As if the Fed outlawed black jack, where educated technical card counting skills can work to one’s advantage; and leaves only Roulette, a game of pure luck, as the only game for investors of all risk levels to play.

    • I think one thing to keep in mind here is that a house is not an equity. It is a large, energy, tax and resource consuming entity that can’t be parked in to a bank account.

      For most buyers, even the investor types, the house has to be either occupied by the owner or the renter. Otherwise, it just bleeds maintenance and tax costs.

      This will be the limiting step, not how long they are willing to hold on to the house.

      • Robert Shiller (of the Case-Shiller index) had a great quote on CNBC a few months ago…housing’s a terrible investment. Over the long-run, it is just-about break-even, after maintenance, taxes, updating styling, etc… I didn’t expect that opinion from him.

      • And, when the “investor” wants/needs to sell the house there has to be a buyer who can afford to buy it. You may be able to buy a lot of house with interest rates at 3.5%, but that same monthly nut will buy much less with interest rates at 6%. Unless the fundamentals take a dramatic turn for the better, I suspect there will be a lot of investors with an expensive house to sell and no buyer with the job/credit/down payment/income required to meet that monthly nut.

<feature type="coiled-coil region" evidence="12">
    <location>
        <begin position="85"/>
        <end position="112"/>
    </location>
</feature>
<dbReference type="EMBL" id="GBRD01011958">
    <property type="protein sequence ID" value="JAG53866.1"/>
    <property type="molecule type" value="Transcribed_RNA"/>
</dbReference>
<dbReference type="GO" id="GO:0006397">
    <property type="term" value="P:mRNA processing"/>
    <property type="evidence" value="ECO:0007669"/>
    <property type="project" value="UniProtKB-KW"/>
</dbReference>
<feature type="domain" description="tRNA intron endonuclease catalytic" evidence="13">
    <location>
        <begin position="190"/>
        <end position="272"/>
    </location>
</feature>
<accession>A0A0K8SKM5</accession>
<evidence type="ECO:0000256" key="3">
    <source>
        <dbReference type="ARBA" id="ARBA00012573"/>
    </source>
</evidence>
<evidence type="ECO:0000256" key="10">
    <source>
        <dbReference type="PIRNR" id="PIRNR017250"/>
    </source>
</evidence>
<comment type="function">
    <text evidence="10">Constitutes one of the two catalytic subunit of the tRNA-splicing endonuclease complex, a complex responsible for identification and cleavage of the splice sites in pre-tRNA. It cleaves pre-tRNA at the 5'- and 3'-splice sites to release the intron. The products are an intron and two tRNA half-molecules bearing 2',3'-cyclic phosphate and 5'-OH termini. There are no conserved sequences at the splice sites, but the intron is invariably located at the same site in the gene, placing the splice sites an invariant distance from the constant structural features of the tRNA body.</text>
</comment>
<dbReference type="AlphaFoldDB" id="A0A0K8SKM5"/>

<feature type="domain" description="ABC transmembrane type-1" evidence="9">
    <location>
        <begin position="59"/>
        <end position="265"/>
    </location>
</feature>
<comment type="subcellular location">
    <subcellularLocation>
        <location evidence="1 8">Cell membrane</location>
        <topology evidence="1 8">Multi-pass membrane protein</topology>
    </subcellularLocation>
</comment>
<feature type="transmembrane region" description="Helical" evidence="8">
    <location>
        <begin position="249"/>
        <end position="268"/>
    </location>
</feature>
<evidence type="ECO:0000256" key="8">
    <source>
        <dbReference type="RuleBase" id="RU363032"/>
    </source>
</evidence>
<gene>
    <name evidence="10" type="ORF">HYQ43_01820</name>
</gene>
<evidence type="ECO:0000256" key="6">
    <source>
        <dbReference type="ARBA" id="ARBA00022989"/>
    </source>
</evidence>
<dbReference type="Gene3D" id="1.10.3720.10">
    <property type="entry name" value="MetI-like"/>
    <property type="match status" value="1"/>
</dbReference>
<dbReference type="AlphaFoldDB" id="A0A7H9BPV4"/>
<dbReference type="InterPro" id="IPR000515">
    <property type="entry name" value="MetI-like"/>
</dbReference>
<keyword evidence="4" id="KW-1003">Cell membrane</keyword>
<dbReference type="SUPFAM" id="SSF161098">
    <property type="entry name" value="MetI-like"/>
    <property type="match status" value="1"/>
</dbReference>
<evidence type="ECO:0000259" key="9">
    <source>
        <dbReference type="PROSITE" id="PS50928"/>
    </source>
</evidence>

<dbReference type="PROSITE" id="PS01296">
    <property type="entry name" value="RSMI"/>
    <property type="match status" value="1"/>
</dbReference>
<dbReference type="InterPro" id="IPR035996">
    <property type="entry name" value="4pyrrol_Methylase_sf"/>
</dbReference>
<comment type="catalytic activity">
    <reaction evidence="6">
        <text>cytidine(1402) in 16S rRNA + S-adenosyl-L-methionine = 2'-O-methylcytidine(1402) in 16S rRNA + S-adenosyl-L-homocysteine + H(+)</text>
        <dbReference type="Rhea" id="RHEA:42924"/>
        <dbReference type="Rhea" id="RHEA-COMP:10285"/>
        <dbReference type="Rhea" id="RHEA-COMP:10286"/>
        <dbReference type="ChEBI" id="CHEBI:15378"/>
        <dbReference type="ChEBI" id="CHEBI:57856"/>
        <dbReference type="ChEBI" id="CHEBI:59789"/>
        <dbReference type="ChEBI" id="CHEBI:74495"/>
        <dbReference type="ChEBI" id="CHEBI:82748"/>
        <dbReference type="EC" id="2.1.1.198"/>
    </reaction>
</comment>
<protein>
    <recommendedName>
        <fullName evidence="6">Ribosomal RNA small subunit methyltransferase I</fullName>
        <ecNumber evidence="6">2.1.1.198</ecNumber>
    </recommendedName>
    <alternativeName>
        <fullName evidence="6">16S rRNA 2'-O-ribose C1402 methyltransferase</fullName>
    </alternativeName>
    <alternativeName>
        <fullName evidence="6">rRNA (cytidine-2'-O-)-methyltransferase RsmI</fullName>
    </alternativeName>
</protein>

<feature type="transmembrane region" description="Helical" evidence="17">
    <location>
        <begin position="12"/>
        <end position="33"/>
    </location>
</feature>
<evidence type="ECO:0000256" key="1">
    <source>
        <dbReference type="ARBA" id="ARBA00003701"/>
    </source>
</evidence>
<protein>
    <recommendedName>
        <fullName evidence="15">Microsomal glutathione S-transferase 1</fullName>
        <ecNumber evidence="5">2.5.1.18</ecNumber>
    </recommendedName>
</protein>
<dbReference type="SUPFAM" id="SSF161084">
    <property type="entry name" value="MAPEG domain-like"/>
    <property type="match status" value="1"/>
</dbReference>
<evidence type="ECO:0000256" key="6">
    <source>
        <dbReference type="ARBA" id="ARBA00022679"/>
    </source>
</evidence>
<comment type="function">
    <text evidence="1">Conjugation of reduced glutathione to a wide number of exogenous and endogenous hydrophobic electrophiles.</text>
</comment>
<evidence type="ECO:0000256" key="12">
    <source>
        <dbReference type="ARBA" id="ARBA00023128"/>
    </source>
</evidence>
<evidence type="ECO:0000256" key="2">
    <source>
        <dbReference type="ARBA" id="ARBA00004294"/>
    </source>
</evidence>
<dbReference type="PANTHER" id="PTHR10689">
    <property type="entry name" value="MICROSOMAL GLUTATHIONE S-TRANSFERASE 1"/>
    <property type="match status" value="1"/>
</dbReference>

• @KR
        Robert Shiller also owns 2 homes….

      • Lord Blankfein

        KR, Shiller is correct that housing is a bad investment on a national level. That pile of bricks, wood and dywall in Iowa is likely worth what it was 30 years ago. Ask any of the boomers who have owned desirable CA real estate for the last 30 or 40 years how their investment worked out for them.